Fall In Putney High Street Pollution

Attributed to investment in 'green buses'


As High Street Pollution Falls But Still Breaches EU Targets

Putney High Street Breaches Pollution Limits

Pollution Reducing Equipment Installed On Putney's Buses

Annual Limits Smashed By 10th Day of 2013

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Results from June to December last year show a major reduction in the number of times nitrogen dioxide levels on Putney High Street exceeded the EU hourly target.

A council monitoring station located close to the kerb recorded 42 per cent fewer pollution episodes in the second half of last year compared to the second half of 2012, 2011 and 2010.

At the side of the pavement furthest from the traffic the fall was 72 per cent.

A new report by King’s College London, commissioned by Wandsworth Council, confirms the reduction coincided with new technology being fitted to the exhaust systems of the local bus fleet.

The study ruled out other factors like weather conditions and changes in the number of vehicles. The drop was exceptionally high compared to other parts of London.

Despite the improvement, nitrogen dioxide levels still regularly breach the EU hourly target and more action is needed to bring them down.

Levels of fine particles (PM10) have been below the EU target throughout the four year testing period.

The King’s study is the latest phase of Wandsworth Council’s unique air quality project which ensured Putney was moved to the front of the queue for Transport for London’s (TfL) green bus investment.

The King’s report praises the council’s approach to monitoring air quality on the high street and recommends “extending the study method to other locations across the city.”

The council’s innovative technique uses number plate recognition cameras to analyse traffic and cross references the data with real-time air quality readings. It means the impacts of new emission reduction measures, like TfL’s bus retrofit programme, can be tracked in ‘real world’ conditions.

Cllr Jonathan Cook, Wandsworth Council's spokesman for the environment, said: “In 2011 we identified buses as the main source of pollution. This brought TfL to the table and put the high street in pole position for green bus investment. The King’s report now confirms this led to a major drop in pollution episodes which exceed EU targets. We are making progress here and we have to keep up the momentum.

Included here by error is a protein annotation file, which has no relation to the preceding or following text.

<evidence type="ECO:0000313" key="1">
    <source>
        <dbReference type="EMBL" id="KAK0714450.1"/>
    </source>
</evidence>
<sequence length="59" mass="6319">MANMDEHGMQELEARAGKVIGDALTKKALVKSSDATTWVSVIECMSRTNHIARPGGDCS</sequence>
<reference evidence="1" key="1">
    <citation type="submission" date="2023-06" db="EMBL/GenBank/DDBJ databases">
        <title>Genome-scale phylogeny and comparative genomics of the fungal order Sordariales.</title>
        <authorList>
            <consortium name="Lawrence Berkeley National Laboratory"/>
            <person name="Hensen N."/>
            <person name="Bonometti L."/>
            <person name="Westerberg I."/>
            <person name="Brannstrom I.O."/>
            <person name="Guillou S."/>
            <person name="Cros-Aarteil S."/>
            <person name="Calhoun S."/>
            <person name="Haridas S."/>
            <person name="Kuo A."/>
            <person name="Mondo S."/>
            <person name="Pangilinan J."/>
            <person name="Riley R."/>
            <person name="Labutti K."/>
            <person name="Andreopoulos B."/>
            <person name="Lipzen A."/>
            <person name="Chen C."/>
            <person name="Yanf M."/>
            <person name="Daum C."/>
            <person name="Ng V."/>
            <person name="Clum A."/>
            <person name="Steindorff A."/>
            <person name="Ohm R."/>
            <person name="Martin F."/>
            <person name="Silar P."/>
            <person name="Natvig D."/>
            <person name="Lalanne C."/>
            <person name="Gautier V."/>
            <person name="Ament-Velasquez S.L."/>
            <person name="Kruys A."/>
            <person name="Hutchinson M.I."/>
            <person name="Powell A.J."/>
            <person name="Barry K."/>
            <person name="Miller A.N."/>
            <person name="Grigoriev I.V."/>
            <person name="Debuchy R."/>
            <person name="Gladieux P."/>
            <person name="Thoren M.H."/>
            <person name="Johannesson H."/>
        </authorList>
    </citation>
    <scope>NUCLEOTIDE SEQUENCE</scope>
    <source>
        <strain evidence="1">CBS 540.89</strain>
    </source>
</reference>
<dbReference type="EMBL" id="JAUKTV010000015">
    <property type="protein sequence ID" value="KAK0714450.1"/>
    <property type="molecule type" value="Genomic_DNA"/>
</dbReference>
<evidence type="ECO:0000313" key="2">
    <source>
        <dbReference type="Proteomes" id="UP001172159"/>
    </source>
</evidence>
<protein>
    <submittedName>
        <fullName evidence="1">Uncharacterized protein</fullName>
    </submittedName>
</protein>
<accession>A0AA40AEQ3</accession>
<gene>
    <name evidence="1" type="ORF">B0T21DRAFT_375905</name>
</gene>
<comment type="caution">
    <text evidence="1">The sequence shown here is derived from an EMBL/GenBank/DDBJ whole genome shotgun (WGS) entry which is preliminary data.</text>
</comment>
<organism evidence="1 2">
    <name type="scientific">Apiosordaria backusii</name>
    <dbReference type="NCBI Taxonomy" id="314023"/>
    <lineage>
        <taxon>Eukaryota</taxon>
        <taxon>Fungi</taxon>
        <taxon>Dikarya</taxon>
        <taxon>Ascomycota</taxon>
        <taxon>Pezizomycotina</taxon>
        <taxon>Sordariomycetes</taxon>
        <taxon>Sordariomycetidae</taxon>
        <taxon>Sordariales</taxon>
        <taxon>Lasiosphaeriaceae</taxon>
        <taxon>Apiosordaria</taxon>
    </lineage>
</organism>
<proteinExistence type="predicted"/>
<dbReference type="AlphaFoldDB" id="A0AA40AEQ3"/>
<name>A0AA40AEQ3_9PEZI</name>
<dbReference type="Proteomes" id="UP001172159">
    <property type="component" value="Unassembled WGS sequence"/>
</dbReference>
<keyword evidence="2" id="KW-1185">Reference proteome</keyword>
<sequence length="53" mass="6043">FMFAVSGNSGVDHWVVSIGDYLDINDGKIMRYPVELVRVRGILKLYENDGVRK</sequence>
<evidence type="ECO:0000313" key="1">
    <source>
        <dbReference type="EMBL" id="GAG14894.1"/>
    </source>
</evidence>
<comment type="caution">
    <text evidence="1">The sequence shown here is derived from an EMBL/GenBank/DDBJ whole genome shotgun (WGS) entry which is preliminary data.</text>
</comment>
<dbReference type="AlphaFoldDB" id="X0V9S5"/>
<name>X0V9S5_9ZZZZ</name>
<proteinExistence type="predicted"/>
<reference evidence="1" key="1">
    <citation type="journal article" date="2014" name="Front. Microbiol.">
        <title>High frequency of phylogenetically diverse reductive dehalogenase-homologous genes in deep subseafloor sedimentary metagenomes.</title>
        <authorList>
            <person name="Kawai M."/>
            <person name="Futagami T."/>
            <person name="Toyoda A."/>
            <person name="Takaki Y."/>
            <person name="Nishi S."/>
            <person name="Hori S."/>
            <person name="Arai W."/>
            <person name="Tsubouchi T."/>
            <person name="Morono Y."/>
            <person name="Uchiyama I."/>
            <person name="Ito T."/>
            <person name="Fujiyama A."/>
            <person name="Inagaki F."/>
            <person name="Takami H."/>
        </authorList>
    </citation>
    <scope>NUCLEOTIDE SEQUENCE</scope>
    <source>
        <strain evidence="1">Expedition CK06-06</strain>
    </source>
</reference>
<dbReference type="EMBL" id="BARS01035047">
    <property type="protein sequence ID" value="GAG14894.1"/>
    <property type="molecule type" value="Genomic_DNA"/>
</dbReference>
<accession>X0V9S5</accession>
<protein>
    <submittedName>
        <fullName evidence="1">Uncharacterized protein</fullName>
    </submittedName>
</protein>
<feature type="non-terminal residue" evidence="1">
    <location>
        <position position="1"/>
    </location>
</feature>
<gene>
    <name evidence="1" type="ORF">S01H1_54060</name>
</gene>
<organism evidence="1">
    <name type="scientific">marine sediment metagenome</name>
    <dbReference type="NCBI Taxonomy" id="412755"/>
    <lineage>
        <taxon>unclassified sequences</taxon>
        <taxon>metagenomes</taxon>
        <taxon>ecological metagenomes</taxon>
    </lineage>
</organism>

“We now want TfL to continue to improve the bus fleet that travels along Putney High Street, by introducing ultra low emission busses, as well as zero emission electric or hydrogen models. This is a sensible next step in our combined efforts to tackle these pollution levels.

“The Putney High Street project provides a new blueprint for how we measure air quality around heavy traffic and analyse the success of new investment in cleaner vehicles. There is no longer any need to rely on manufacturers’ claims or projections – impacts can now be measured in real world conditions where we all live and breathe.

“We are also about to consult with high street businesses on new loading restrictions which will help to reduce the traffic jams which exacerbate pollution levels. This could make another significant contribution to protecting local residents’ health.”

2009 - 2014

1. In 2009 Wandsworth Council installed an air quality monitoring station on Putney High Street to develop an evidence base around the high street’s pollution issue.
2. The readings on Putney High Street show that NO2 levels regularly breeched EU limits while levels of fine particles (PM10) are within EU limits.
3. In autumn 2011 a combination of automatic number plate recognition (ANPR) cameras and video traffic counts were first used. This data was cross referenced with air quality readings to determine the exhaust emissions from each vehicle type for each hour of the day.
4. This study identified London buses as a major contributor to emissions of nitrogen dioxide on Putney High Street.
5. In February 2012 Wandsworth published the evidence base and worked with the Putney Society to lobby the Mayor and TfL for new investment in buses running down Putney High Street.
6. In October 2012 the Mayor and TfL started to upgrade the Putney fleet.
7. In July 2014 a report by King’s College London confirmed pollution levels dropped as a result of the investment in green bus technology.

July 17, 2014

July 17, 2014